customer success and product header
Linda Formichelli

Linda Formichelli

Creating Powerful Collaborations Between Customer Success and Product Teams


The March Humans of Customer Success Community Hour tackled the question of how product and customer success teams can collaborate to drive overall company growth.

Our discussion leaders were:

  • Conor O’Mahony, Chief Product Officer at Klaviyo, an email and SMS marketing platform for online businesses.
  • Kristen Yerardi, VP of CS and Product at Randori, an automated attack platform that’s solving some of the toughest problems in security at scale.
  • Shonak Patel, a growth consultant who recently started up the Customer Experience organization at the in-app user engagement platform Appcues.
  • Jonathan Tushman, Co-Founder and CEO of Quala, the most intuitive Customer Success Platform with the quickest time to value, that combines the voice of the CSM with customer usage data for a clearer view of customer health.

These discussion leaders have been part of early, mid-stage, and later-stage companies. All managing SMB, mid-market, and enterprise-level customers—so no matter what stage company or what type of customers you’re working with, you’ll find helpful, relevant information that you can start using today.

Read on for a wrap-up of the call, or watch the whole thing here.

Aligning The CS and Product Teams’ North Star Metrics

If your organization is struggling, it could be because your product and CS teams’ North Star metrics are in misalignment with one another—or with the customer. Here’s how to get the teams back in sync.

Shonak: For product in B2B SaaS, speed is everything. Time to value early on is very important. So I look at product’s job as removing friction and making it really easy to adopt the product and achieve the outcome.

In CS, it’s all about helping the customers with the process of adopting the product to achieve the outcome. Because even if the UX is amazing, you’re still asking people to change their internal process. And that change can be dramatic. CS is charged with a lot of change management early on—all in support of helping people find that value very quickly.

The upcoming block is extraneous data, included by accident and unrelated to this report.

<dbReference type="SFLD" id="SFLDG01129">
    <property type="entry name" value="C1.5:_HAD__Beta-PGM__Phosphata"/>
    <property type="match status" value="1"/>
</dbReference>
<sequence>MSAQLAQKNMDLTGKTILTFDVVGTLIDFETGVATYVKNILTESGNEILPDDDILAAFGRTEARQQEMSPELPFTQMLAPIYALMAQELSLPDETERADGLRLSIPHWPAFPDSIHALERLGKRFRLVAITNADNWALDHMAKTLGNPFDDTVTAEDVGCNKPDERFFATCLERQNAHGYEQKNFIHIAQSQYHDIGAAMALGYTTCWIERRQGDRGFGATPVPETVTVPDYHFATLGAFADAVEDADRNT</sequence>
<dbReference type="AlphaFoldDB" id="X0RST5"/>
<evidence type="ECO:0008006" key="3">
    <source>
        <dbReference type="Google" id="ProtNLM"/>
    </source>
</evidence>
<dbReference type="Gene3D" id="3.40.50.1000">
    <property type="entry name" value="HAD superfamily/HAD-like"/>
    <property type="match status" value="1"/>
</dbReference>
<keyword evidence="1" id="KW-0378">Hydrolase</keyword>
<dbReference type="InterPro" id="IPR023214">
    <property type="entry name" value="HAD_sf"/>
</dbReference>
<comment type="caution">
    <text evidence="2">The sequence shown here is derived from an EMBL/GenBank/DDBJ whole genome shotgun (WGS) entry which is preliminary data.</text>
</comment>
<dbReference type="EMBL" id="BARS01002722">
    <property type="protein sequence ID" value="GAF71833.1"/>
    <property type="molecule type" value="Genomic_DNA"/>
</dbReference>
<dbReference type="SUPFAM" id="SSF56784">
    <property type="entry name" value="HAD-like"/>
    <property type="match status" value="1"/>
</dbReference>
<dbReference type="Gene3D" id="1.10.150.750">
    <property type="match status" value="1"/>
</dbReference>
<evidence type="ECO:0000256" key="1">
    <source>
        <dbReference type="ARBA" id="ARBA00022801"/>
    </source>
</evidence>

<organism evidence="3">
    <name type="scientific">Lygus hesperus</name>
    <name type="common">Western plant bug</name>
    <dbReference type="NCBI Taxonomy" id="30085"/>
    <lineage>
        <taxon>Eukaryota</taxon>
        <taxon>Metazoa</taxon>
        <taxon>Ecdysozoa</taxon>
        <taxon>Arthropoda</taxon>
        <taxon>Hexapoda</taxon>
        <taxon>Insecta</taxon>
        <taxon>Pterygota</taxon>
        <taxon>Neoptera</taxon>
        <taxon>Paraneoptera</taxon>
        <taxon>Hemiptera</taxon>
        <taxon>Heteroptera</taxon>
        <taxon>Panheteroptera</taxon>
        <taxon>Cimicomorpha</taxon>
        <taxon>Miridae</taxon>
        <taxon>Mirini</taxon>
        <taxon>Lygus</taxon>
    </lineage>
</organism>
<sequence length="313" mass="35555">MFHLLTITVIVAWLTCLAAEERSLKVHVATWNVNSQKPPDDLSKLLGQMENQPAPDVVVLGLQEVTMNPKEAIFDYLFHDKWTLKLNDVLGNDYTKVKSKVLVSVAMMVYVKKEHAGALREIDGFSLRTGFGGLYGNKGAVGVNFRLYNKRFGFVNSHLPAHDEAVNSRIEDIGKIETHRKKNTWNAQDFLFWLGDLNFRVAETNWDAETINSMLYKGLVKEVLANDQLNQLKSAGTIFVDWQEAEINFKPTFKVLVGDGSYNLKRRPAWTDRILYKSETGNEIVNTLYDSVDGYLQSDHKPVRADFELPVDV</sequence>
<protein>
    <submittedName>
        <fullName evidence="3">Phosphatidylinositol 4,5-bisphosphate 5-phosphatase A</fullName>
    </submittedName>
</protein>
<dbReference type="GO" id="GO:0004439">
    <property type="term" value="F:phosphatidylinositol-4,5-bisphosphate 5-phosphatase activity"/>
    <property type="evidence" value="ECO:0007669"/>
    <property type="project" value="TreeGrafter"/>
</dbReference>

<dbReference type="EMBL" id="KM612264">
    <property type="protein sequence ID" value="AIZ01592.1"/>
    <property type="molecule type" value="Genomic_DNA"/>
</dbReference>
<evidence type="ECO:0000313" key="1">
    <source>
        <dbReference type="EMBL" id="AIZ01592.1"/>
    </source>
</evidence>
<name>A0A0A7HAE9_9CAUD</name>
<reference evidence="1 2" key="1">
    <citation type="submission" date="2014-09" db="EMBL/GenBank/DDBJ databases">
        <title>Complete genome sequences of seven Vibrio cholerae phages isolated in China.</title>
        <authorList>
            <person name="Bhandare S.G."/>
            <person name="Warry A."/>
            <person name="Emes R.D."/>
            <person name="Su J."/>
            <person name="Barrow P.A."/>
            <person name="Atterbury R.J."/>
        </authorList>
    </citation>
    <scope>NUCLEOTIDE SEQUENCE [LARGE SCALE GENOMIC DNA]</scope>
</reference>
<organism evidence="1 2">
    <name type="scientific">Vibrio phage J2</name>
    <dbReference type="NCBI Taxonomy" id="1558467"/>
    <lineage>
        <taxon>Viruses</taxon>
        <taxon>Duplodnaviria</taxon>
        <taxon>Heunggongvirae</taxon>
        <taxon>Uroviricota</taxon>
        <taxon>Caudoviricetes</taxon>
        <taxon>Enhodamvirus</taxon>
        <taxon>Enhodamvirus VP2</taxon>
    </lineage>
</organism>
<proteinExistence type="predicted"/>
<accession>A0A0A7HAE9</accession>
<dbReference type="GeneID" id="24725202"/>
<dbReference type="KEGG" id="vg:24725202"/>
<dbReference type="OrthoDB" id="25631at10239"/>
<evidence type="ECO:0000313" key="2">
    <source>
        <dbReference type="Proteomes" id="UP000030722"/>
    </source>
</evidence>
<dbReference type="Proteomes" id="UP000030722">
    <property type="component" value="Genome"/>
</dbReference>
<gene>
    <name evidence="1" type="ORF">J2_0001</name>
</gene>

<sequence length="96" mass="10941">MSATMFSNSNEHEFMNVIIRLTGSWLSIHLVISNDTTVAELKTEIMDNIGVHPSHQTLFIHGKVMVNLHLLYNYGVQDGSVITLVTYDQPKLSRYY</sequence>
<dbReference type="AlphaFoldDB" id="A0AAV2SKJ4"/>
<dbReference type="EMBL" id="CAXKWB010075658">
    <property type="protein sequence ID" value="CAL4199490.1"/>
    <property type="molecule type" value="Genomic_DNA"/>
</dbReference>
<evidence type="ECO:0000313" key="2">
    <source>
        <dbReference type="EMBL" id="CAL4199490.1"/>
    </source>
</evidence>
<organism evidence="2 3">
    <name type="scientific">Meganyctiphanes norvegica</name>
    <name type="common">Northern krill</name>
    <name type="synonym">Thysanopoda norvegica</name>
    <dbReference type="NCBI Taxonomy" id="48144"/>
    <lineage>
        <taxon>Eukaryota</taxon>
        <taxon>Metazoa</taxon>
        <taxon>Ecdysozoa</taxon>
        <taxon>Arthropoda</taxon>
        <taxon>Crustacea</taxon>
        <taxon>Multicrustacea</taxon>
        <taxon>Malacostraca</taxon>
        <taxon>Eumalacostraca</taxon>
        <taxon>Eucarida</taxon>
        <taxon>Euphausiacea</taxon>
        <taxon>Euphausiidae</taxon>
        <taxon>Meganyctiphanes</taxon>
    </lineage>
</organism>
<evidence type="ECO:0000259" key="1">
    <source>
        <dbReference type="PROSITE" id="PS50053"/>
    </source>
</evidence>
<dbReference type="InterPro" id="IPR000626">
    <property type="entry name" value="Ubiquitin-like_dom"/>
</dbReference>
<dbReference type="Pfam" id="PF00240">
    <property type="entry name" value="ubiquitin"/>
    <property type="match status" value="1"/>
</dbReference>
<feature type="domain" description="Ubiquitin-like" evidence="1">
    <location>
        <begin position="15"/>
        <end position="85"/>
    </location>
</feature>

quote from shonak patel on customer success and product

Jonathan: CS and product are probably the two most challenging roles in the organization. They have so many different masters, so many people they need to please. It’s not just the customers—it’s the sales organization, it’s the marketing organization, it’s the CEO, it’s the board. I used to joke that I wanted to wear a T-shirt and hat around the office that said “Disappointing Everybody.”  You can’t please everybody, so you try to disappoint everybody the least. 

Product owns two main things: the roadmap, and a ranked sort order of what the team is executing on and what they should be working on next.

Then, with customer success, there’s the phrase “the whole product.” You start off with a piece of software, and the software itself is not the full solution. Customers need to know what the roadmap is, and they might need some consulting services. Customer success helps fill that gap to satisfy the needs of the customers when the product itself is not doing what the product needs to do as a full promise.

kristen yerardi quote on the product roadmap

Kristen: Customers look at the product as the company, not just as the thing that they’ve actually purchased that they log into every day. So understanding all the touchpoints is important in customer success, because they’re the ones that receive that feedback from the customer. 

I saw a great visual of a “backward prism” that illustrated this. Instead of the white light going into the prism and all the colors refracting out, it was the opposite: it was all of the colors of the company going in. So you’ve got sales, you’ve got customer success, you’ve got product—all these different inputs into the product and outcomes.

The product roadmap—which really is the communication vehicle for the strategy of the company—also gets broken down into the tactical pieces so that the entire company has the whole view. Paying attention to it is super important.

conor omahony quote